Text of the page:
The text generating machines we have discussed so far – Queneau’s; Strickland and Montfort’s; Knowles’s and Tenney’s, but also, Swift’s, Dahl’s and Orwell’s – though varying significantly in scope and purpose, operate on loosely similar principles. Working in a reverse direction to structuralist criticism intent on identifying and describing the minimal units and the structuring principles behind language variation, generators produce heterogeneous text from wordlists and other linguistic sources through the application of previously established procedures or algorithms. They also all involve the human interaction with machinic technology to turn input, with different degrees of automation, into a different output: the complicated contraptions at Lagado and in Dahl’s story, the cut book pages of Queneau’s book, and the computer that generates the stanzas in A House of Dust or the sea of words in Strickland and Montfort’s Sea and Spar Between.
4/ Transgressing humanist conceptions of literature
However, despite the similarities among these machines, the texts they produce reveal starkly contrasting attitudes towards algorithmic text generation. More specifically, the prefiguration of writing machines in traditional print literature recounts an essential fear and sense of absurdity about processes and ideas that would, on the contrary, then become central to the desires and horizons of digital text generators.
Borges’s “The Library of Babel” – which I am thinking of as the product of the ultimate text generator containing “all that is able to be expressed, in every language” (Borges 115) – illustrates some of these anxieties and fears. The library frustrates pilgrims looking for books that “vindicate for all time the action of every person in the universe” so much that they squabble, strangle one another and even plunge to their own death (115). The vindications sought by the pilgrims to the library are thought to exist, but the chances of finding one “can be calculated to be zero” and “no one expects to discover anything” (115). What makes the library a source of dread is its sheer immensity but also “the certainty that everything has already been written,” a realization that “annuls us, or renders us phantasmal” (Borges 118). The only “hope” is to find the “Order,” a human need in the face of unlimited (and according to the narrator of Borges’s story, possibly “infinite”) textuality (118).
The library of Babel may be seen as a limit-case of one of the central concerns that may be raised about text generators. The library is a receptacle of all the text that may be generated from a few minimal units, so that meaning should abound. But the sheer volume of the textual output shifts the burden of meaning production onto the reader, who is faced with the sometimes impossibly arduous task of sifting through thousands of pages of seemingly absurd or nonsensical or simply unrecognizable letter combinations on a quest for some lines of revelation.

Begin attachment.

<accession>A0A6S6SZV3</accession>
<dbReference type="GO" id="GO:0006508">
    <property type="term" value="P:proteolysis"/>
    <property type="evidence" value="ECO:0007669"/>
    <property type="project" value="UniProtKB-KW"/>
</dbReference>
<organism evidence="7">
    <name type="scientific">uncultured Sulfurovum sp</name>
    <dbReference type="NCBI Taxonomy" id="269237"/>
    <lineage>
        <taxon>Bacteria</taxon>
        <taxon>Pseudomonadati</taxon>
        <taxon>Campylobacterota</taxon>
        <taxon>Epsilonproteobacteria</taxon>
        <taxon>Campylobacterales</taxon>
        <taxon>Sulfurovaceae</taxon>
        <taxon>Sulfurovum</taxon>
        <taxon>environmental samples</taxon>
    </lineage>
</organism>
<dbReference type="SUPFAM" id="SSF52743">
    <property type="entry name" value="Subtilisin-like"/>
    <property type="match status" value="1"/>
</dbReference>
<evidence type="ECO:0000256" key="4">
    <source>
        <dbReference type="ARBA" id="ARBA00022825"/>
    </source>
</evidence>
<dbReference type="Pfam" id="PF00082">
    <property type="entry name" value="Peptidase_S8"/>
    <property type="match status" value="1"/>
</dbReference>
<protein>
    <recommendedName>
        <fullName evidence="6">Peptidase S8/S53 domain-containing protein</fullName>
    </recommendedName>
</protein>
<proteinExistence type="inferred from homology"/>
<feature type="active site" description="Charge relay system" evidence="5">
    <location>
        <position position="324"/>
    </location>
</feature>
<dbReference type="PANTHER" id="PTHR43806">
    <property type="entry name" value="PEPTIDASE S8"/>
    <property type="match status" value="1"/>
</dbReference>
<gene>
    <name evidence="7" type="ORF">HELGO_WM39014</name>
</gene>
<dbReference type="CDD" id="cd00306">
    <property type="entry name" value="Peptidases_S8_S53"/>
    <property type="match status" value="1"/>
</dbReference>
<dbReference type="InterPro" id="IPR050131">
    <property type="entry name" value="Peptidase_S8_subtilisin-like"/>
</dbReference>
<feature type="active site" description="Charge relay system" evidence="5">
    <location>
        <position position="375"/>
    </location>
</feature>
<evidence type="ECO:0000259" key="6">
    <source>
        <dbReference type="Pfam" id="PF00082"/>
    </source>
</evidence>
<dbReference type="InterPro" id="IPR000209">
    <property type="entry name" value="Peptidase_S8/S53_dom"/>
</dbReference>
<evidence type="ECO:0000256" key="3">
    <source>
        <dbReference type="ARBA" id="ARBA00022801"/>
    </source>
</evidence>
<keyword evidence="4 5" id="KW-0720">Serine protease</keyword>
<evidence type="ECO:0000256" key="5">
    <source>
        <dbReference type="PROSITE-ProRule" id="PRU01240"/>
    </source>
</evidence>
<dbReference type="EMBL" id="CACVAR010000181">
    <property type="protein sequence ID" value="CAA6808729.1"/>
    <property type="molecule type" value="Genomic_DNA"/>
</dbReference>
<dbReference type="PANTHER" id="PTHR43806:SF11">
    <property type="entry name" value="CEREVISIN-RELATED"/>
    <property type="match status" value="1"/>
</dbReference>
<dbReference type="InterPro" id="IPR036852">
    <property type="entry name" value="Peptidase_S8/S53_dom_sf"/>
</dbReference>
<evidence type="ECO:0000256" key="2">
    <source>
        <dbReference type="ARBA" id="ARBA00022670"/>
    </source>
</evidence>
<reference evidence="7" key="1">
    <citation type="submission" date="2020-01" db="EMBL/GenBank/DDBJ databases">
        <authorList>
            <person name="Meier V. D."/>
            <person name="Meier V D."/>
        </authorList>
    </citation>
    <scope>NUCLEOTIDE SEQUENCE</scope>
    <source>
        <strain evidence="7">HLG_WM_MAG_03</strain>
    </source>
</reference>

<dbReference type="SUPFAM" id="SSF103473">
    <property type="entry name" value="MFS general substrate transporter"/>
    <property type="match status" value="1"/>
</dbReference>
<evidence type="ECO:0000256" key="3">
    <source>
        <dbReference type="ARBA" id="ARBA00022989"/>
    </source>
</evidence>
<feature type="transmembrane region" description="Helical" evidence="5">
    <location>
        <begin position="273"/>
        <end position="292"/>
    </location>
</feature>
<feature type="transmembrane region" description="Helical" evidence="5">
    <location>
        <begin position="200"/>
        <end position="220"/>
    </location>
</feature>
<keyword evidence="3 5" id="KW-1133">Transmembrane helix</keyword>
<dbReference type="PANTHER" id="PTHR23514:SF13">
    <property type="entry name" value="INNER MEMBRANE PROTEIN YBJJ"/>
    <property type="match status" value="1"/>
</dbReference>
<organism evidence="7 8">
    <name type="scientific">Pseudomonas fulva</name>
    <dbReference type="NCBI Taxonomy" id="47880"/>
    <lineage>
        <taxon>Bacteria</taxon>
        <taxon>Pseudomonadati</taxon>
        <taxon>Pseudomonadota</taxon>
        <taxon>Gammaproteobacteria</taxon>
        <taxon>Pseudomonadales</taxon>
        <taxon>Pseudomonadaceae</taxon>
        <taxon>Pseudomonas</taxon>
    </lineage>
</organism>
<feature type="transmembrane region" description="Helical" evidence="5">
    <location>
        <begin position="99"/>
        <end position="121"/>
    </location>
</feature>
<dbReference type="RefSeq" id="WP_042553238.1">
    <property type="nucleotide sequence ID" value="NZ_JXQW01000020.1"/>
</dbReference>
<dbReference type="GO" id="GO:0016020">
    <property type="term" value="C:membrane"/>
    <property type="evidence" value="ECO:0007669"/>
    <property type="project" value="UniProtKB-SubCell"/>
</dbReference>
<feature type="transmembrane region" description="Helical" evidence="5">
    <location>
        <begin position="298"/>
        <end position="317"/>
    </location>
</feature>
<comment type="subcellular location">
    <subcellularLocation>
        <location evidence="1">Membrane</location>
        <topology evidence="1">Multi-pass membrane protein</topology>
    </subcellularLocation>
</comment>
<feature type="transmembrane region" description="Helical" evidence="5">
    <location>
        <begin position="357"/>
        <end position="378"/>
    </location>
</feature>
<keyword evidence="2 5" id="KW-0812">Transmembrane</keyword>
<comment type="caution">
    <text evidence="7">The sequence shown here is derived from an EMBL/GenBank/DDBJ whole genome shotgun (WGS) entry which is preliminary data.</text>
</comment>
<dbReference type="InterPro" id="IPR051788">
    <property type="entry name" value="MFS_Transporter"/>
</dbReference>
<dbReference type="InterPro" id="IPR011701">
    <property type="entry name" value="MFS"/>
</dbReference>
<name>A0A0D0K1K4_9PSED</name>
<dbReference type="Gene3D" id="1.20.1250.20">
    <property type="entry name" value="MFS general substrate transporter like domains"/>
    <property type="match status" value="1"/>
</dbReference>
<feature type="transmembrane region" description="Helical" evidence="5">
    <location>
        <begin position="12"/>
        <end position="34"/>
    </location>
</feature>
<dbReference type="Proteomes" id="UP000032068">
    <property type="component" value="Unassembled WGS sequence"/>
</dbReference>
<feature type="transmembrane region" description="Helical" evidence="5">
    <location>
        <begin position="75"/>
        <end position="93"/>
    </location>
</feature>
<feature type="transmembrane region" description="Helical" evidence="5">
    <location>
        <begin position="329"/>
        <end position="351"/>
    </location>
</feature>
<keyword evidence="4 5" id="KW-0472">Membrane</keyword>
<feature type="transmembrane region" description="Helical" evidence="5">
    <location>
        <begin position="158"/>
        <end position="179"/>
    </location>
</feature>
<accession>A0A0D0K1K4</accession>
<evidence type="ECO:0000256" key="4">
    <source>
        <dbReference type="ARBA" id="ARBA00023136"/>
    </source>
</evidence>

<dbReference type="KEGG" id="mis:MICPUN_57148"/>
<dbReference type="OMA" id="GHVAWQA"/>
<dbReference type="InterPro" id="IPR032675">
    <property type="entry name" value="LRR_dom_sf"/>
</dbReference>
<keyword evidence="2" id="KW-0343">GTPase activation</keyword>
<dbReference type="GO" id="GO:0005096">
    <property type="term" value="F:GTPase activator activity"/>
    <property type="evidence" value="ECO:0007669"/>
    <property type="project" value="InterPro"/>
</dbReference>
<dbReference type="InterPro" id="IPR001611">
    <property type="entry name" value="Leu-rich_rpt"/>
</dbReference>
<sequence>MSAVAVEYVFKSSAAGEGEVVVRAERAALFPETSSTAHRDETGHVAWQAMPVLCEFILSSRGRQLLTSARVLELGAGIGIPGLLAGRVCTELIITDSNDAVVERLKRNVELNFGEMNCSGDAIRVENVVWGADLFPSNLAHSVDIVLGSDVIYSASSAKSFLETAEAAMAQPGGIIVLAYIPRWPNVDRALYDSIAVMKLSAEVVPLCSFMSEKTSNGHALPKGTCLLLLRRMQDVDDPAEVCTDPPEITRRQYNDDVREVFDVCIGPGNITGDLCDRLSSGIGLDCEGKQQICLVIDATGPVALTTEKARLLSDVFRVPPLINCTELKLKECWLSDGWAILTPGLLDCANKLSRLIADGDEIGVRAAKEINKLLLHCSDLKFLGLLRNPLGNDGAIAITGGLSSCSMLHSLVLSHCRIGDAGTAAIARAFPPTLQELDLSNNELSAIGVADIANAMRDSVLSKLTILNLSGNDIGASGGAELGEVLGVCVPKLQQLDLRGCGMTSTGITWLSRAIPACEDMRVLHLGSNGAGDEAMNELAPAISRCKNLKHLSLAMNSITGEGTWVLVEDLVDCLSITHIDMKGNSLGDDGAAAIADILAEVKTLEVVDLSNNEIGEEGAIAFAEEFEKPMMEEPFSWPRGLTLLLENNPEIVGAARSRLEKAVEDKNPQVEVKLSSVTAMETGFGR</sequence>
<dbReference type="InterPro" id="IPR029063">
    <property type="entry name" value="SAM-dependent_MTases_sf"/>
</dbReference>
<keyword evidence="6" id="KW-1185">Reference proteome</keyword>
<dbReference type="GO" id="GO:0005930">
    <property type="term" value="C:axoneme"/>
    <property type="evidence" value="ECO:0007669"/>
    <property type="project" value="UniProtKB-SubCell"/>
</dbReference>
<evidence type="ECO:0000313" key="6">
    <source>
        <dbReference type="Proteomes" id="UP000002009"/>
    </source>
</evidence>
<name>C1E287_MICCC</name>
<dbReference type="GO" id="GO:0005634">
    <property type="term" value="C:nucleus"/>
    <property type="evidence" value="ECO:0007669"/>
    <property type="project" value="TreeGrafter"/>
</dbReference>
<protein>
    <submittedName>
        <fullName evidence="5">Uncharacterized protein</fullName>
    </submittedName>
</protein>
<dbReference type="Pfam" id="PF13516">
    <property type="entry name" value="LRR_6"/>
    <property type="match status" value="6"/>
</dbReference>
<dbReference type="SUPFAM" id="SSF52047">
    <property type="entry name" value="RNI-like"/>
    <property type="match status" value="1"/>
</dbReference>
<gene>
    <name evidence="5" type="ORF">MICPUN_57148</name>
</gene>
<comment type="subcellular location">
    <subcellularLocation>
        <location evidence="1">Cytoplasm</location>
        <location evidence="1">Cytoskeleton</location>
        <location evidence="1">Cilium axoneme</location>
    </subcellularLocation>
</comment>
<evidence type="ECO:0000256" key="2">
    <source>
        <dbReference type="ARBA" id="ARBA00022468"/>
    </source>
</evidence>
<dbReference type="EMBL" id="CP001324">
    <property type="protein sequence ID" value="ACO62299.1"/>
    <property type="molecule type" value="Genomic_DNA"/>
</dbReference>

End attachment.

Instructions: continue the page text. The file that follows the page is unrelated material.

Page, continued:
The analogy between Borges’s story and the digital text generators I have referenced so far holds only to a certain extent, of course. When we read the stanzas from Sea and Spar Between, for instance, which it must be said occupies a markedly smaller virtual space than that potentially occupied by the Library of Babel, we find words and phrases in a language we recognise, and even though we may be vertiginously affected by the sheer immensity of the textual output, we can focus on specific stanzas or lines and find something we can stay with, meaningfully. However, what is in common to both Borges and Montfort and Strickland is that the process of reading both the books in the library of Babel and the output of text generators involves, first and foremost, an attempt at establishing ways of understanding how signification works in what we are reading and then deciphering the text as part of a system or machine that has created it. Reading books in the library of Babel only makes sense for the visitors to the library because they know or believe that somewhere there is meaning to be found. And they know there is meaning from the mythology around the library, which acts as a sort of paratextual framing of the actual encounters with the books. Similarly, with text generators, as Stuart Moulthrop argues, we often need the paratextual or the context, that which in other literary approaches would be deemed external to the work itself, outside of its frames, to become part of how we conceive the work if it is to make any sense at all let alone if it is to allow us to interpret it or closely read it (Moulthrop 2013). As Kenneth Goldsmith puts it, digital poets “[swap] the focus from content to context,” (Goldsmith 2011, 123) and this, I believe makes text generators understandable primarily as conceptual poetry in which what Barthes describes as the text’s “unreadability” recuperates the work as play, production and practice (62). And this, again quoting Barthes on the text, “solicits from the reader a practical collaboration” but also shifts the creative impetus from the textual output to the composition of and encounter with a poetic system and context that cannot easily be subsumed under ideas of wholeness (63).